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Tell me, O muse, of that ingenious hero who travelled far and wide after he had sacked the famous town of Troy. Many cities did he visit, and many were the nations with whose manners and customs he was acquainted; moreover he suffered much by sea while trying to save his own life and bring his men safely home; but do what he might he could not save his men, for they perished through their own sheer folly in eating the cattle of the Sun-god Hyperion; so the god prevented them from ever reaching home. Tell me, too, about all these things, O daughter of Jove, from whatsoever source you may know them.
So now all who escaped death in battle or by shipwreck had got safely home except Ulysses, and he, though he was longing to return to his wife and country, was detained by the goddess Calypso, who had got him into a large cave and wanted to marry him. But as years went by, there came a time when the gods settled that he should go back to Ithaca; even then, however, when he was among his own people, his troubles were not yet over; nevertheless all the gods had now begun to pity him except Neptune, who still persecuted him without ceasing and would not let him get home. Homer, The Odyssey I
But as the sun was rising from the fair sea into the firmament of heaven to shed light on mortals and immortals, they reached Pylos the city of Neleus. Now the people of Pylos were gathered on the sea shore to offer sacrifice of black bulls to Neptune lord of the Earthquake. There were nine guilds with five hundred men in each, and there were nine bulls to each guild. As they were eating the inward meats and burning the thigh bones [on the embers] in the name of Neptune, Telemachus and his crew arrived, furled their sails, brought their ship to anchor, and went ashore. ibid. III
‘Menelaus, son of Atreus, and you my good friends, sons of honourable men (which is as Jove wills, for he is the giver both of good and evil, and can do what he chooses), feast here as you will, and listen while I tell you a tale in season. I cannot indeed name every single one of the exploits of Ulysses, but I can say what he did when he was before Troy, and you Achaeans were in all sorts of difficulties. He covered himself with wounds and bruises, dressed himself all in rags, and entered the enemy’s city looking like a menial or a beggar and quite different from what he did when he was among his own people. In this disguise he entered the city of Troy, and no one said anything to him. I alone recognized him and began to question him, but he was too cunning for me. When, however, I had washed and anointed him and had given him clothes, and after I had sworn a solemn oath not to betray him to the Trojans till he had got safely back to his own camp and to the ships, he told me all that the Achaeans meant to do.’ ibid. IV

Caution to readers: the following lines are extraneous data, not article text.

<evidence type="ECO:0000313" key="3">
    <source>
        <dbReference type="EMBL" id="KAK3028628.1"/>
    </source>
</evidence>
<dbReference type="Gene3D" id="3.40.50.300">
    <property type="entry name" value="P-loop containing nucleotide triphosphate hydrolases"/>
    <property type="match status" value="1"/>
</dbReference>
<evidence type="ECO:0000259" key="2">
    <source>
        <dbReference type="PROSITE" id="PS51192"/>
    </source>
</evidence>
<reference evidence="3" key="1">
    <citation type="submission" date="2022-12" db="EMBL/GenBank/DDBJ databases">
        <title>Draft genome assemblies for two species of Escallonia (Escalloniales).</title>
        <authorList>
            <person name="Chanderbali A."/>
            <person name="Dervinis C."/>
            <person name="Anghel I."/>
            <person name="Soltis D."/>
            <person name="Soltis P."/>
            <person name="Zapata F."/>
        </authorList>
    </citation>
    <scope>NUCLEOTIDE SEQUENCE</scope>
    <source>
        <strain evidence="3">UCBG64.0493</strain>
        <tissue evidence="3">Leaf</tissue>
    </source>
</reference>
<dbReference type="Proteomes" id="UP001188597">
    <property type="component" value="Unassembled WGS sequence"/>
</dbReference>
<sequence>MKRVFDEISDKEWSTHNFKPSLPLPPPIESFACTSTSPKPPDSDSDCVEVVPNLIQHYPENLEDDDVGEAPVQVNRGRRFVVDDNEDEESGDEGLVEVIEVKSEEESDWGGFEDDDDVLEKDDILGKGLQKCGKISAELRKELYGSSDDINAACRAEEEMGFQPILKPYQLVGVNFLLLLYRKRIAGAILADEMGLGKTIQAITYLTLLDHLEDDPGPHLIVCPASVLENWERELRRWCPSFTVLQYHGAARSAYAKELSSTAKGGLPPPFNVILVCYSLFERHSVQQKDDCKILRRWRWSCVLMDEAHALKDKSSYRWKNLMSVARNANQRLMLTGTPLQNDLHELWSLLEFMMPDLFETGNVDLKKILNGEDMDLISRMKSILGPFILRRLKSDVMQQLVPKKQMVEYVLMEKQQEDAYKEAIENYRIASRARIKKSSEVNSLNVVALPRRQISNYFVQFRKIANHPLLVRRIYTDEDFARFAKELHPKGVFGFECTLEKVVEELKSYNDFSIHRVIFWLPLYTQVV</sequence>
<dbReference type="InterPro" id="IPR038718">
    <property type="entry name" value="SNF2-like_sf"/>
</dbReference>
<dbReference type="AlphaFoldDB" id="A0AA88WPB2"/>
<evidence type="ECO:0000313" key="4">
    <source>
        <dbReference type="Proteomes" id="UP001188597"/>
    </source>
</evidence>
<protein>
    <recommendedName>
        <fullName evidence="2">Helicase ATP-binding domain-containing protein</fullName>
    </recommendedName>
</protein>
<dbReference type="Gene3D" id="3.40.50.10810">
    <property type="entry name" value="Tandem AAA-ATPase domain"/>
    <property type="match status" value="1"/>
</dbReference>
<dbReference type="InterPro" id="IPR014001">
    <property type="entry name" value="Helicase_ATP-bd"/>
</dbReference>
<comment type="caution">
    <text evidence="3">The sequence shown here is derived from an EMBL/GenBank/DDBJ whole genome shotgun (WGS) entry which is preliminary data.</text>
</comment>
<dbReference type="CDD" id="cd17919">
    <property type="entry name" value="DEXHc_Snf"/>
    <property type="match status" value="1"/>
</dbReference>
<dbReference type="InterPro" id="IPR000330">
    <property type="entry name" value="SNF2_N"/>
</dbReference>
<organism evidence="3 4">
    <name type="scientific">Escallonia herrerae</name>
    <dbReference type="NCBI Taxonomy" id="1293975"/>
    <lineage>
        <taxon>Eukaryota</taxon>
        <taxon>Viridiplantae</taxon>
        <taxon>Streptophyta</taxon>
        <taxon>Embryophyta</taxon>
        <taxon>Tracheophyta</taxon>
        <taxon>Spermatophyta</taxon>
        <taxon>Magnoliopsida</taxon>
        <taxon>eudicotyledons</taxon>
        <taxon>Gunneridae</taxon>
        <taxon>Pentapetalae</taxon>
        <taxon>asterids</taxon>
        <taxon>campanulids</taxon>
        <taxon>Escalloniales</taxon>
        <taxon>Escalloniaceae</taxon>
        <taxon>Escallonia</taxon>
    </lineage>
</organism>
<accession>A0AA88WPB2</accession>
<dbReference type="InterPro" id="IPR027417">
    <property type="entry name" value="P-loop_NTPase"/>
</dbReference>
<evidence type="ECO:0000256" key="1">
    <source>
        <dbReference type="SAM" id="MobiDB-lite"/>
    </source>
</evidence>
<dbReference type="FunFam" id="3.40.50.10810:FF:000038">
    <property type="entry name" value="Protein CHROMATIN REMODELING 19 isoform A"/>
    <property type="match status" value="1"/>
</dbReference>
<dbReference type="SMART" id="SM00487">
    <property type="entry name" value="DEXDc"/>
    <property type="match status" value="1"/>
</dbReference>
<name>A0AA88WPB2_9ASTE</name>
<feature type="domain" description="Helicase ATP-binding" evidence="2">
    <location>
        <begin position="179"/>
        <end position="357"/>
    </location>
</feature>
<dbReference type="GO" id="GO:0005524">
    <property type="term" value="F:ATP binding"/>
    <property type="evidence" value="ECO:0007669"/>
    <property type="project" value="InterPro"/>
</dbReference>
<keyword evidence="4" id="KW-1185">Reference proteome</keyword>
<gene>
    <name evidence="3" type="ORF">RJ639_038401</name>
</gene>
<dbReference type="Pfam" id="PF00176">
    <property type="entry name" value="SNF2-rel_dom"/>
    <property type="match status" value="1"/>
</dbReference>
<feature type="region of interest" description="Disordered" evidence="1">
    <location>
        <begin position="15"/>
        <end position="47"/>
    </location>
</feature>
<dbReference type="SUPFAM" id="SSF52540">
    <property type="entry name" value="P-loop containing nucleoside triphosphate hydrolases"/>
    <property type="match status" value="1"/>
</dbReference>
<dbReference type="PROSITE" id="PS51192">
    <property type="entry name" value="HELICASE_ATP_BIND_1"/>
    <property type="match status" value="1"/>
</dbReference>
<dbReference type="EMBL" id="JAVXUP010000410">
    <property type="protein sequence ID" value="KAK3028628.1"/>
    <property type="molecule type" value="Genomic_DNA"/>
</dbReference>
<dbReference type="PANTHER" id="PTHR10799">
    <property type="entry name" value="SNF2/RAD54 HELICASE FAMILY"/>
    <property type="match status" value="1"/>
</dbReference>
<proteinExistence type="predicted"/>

‘I have come, sir,’ replied Telemachus, ‘to see if you can tell me anything about my father. I am being eaten out of house and home; my fair estate is being wasted, and my house is full of miscreants who keep killing great numbers of my sheep and oxen, on the pretence of paying their addresses to my mother. Therefore, I am suppliant at your knees if haply you may tell me about my father’s melancholy end, whether you saw it with your own eyes, or heard it from some other traveller; for he was a man born to trouble. Do not soften things out of any pity for myself, but tell me in all plainness exactly what you saw. If my brave father Ulysses ever did you loyal service either by word or deed, when you Achaeans were harassed by the Trojans, bear it in mind now as in my favour and tell me truly all.’ ibid. IV
‘We are speaking god and goddess to one another, one another, and you ask me why I have come here, and I will tell you truly as you would have me do. Jove sent me; it was no doing of mine; who could possibly want to come all this way over the sea where there are no cities full of people to offer me sacrifices or choice hecatombs? Nevertheless I had to come, for none of us other gods can cross Jove, nor transgress his orders. He says that you have here the most ill-starred of half those who fought nine years before the city of King Priam and sailed home in the tenth year after having sacked it. On their way home they sinned against Minerva, who raised both wind and waves against them, so that all his brave companions perished, and he alone was carried hither by wind and tide. Jove says that you are to let this by man go at once, for it is decreed that he shall not perish here, far from his own people, but shall return to his house and country and see his friends again.’ ibid. V Mercury
‘Stranger,’ replied Alcinous, ‘I am not the kind of man to get angry about nothing; it is always better to be reasonable; but by Father Jove, Minerva, and Apollo, now that I see what kind of person you are, and how much you think as I do, I wish you would stay here, marry my daughter, and become my son-in-law. If you will stay I will give you a house and an estate, but no one (heaven forbid) shall keep you here against your own wish, and that you may be sure of this I will attend to-morrow to the matter of your escort. You can sleep during the whole voyage if you like, and the men shall sail you over smooth waters either to your own home, or wherever you please, even though it be a long way further off than Euboea, which those of my people who saw it when they took yellow-haired Rhadamanthus to see Tityus the son of Gaia, tell me is the furthest of any place – and yet they did the whole voyage in a single day without distressing themselves, and came back again afterwards. You will thus see how much my ships excel all others, and what magnificent oarsmen my sailors are. ibid. VII